Whilst the decision is, in some respects, a breath of fresh air that reminds us the impact CPO and redevelopment can have on individuals and local communities must be given more careful consideration together with a thorough review of solutions which can be put in place to maintain the identity of the local community.  One does have to question how genuinely balanced the decision was when the majority of existing residents had raised no objection, the scheme was set to deliver over 800 new residential units and other benefits; yet the CPO failed on the back of only 8 outstanding objections.

Southwark Council has announced they will be judicially reviewing the decision; a sensible move given its ramifications.

Planning TV – Spotlight on Planning in London

Planning TV - LOGO PURPLE BACKGROUND

Dentons Planning TV is a new and innovative platform for engaging in and reacting to the latest developments in the dynamic world of planning. Its mission statement is simple: to provoke debate and facilitate engagement at all levels in the planning process.

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In this episode of Planning TV, Michael Lowndes (Executive Director at Turleys) joins Jamie Mckie to discuss planning challenges in London.

Planning TV – Spotlight on Section 106 Review Mechanisms

Planning TV - LOGO PURPLE BACKGROUND

Dentons Planning TV is a new and innovative platform for engaging in and reacting to the latest developments in the dynamic world of planning. Its mission statement is simple: to provoke debate and facilitate engagement at all levels in the planning process.

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In this episode of Planning TV, we briefly explain Section 106 review mechanisms.

Simply the best? A review of what ‘best consideration’ means in practice and how it is affecting the property market

In a world of increasing devolution and local responsibility, local authorities still need ministerial consent to dispose of land at less than best consideration. Why is this the case, and what does this mean in practice?

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This article was first published in Property Law Journal (September 2016) and is also available at http://www.lawjournals.co.uk/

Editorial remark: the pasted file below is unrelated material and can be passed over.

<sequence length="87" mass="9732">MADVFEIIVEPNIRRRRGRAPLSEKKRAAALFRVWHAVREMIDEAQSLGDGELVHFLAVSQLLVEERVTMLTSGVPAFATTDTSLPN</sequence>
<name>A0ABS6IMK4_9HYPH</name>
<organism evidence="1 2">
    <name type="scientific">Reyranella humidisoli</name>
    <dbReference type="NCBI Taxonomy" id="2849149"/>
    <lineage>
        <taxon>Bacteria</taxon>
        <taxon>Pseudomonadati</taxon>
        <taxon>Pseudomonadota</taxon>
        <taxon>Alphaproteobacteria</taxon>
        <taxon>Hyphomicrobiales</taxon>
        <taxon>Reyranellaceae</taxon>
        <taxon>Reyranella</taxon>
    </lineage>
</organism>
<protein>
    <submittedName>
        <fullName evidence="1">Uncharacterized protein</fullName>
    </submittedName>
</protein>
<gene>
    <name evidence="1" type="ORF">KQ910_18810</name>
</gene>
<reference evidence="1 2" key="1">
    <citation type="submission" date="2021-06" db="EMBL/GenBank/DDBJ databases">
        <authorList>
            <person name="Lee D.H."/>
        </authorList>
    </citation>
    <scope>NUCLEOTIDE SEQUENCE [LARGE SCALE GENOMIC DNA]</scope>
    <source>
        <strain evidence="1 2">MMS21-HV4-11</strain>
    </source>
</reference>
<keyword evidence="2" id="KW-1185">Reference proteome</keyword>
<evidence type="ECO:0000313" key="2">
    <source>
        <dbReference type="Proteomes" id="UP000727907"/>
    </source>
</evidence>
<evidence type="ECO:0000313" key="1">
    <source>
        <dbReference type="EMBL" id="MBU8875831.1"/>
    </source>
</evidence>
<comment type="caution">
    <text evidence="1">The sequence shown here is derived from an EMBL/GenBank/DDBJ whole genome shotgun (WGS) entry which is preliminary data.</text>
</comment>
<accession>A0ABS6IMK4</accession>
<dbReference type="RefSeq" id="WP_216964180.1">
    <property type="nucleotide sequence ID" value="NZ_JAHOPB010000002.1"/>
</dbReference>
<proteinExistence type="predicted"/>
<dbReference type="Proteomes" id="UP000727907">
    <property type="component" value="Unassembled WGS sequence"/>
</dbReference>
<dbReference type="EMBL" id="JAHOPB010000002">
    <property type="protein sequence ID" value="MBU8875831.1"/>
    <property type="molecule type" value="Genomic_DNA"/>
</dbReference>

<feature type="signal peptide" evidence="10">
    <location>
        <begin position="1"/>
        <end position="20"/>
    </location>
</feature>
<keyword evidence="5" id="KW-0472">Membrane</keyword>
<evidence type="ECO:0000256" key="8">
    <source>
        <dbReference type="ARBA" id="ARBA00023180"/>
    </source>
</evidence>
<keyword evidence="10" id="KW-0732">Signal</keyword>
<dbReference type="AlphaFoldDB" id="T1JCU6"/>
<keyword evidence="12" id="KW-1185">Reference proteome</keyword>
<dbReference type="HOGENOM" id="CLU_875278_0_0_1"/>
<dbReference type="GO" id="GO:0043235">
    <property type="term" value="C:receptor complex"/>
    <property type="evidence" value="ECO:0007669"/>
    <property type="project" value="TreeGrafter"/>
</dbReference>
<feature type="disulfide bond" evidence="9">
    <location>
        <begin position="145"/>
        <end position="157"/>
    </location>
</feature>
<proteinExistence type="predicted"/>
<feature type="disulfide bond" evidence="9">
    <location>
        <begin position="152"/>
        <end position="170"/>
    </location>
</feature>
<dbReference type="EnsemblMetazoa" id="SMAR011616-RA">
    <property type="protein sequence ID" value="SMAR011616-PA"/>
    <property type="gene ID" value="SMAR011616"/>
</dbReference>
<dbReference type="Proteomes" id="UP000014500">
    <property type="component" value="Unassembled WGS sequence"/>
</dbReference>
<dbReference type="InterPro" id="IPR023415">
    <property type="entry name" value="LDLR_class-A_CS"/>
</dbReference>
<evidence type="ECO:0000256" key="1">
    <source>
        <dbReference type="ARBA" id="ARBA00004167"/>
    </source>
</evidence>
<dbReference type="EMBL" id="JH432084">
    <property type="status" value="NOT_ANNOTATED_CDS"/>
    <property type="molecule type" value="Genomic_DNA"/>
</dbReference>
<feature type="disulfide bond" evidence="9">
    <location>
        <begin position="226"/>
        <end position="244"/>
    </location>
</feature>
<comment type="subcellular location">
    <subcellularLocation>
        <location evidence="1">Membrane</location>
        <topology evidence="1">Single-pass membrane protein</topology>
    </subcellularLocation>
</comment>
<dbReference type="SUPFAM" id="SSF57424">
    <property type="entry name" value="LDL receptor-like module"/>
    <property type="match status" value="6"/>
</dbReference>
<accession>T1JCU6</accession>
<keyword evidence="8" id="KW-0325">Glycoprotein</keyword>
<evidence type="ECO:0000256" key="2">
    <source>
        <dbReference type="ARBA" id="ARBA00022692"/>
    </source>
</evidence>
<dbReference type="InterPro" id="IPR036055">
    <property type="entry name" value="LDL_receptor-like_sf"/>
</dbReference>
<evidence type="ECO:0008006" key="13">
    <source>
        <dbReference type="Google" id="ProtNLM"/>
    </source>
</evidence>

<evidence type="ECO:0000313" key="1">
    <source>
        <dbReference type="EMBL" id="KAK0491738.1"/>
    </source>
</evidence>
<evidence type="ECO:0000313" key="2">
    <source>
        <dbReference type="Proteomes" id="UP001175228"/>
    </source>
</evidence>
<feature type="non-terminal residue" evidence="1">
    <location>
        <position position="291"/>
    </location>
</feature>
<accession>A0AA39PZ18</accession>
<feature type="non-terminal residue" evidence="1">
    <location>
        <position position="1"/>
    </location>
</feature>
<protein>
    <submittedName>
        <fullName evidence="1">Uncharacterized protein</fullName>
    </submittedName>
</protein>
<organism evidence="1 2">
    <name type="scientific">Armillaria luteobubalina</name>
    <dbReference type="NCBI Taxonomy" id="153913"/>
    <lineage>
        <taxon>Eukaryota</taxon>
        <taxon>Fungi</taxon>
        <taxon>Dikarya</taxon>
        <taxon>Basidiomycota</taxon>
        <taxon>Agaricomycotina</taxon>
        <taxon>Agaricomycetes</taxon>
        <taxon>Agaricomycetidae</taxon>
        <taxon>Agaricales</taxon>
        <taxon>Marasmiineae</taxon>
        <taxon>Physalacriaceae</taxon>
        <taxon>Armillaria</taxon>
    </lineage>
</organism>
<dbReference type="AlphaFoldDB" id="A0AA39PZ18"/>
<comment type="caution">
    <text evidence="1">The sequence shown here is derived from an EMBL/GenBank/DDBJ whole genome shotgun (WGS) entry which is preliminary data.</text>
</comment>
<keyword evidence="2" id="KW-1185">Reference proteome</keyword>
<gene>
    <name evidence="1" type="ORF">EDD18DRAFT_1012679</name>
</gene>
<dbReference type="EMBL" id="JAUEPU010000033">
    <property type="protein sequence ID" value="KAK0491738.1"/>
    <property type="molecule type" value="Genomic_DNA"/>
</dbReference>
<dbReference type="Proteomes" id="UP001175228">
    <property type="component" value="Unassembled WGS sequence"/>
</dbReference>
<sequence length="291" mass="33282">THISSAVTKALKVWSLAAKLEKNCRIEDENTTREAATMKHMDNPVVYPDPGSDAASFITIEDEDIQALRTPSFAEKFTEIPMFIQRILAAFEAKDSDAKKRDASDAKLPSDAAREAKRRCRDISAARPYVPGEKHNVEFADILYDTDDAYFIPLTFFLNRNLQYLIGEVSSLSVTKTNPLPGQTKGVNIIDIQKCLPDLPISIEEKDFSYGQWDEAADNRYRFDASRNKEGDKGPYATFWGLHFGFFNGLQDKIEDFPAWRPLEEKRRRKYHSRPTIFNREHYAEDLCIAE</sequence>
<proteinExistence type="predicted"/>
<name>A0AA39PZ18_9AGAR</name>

High Court clarifies application of presumption in favour in heritage harm case

high courtThe High Court has provided further guidance on the application of the presumption in favour of sustainable development (paragraph 14 of the NPPF) in Forest of Dean District Council v Secretary of State for Communities and Local Government & Another [2016] EWHC 421 (Admin). The case is helpful for authorities resisting appeals where there is an absence of five year housing land supply.

Permission was granted on appeal for a housing scheme in the absence of a five year housing land supply (HLS). The Inspector applied NPPF49 (which engages the NPPF14 presumption in the absence of a 5 year HLS). The presumption recommends approval where there is no 5 year HLS, unless “the adverse impact of doing so would significantly and demonstrably outweigh the benefits, … or specific policies in the NPPF indicate that development should be restricted.” That includes where the plan has only recently been adopted (Woodcock Holdings Limited v Secretary of State for Communities and Local Government and Anor [2015] EWHC 1173 (Admin)).  NPPF126 to 134 provide specific policies on designated heritage assets.  NPPF134 requires less than substantial harm “to be weighed against the public benefits of the proposal…“.

The scheme was acknowledged to cause ‘less than substantial’ harm to the character and appearance of a nearby Grade II listed farmhouse. The Inspector treated that harm as outweighed by the overall public benefits. The authority’s grounds of challenge under section 288 of the Town and Country Planning Act 1990 included that he had wrongly applied the presumption, by failing to treat NPPF134 as a policy indicating that development ‘should be restricted’.

Coulson J held that NPPF134 is a policy “restricting development” (despite the fact that it does not contain a restriction), interpreting that phrase broadly.  With the presumption disengaged, an “unweighted” cost-benefit balancing exercise must be undertaken.

The finding of harm (regardless of whether it is “substantial” for NPPF purposes) gives rise to a statutory, albeit rebuttable, presumption against the grant of consent (South Lakeland District Council v Secretary of State for the Environment and Another [1992] 2 AC 141) being outweighed by material considerations. Applying the first, weighted, limb on its own meant that it was likely that the wider statutory presumption of refusal where there is any harm to designated heritage assets had been lost.

There is likely to be a broadening of the search for ‘restrictive’ policies in defending refusals. That said, where the decision taker has concluded that there is inadequate HLS and the overarching legal hurdle to approving less than substantial harm has been cleared, it should ultimately make little difference to the outcome.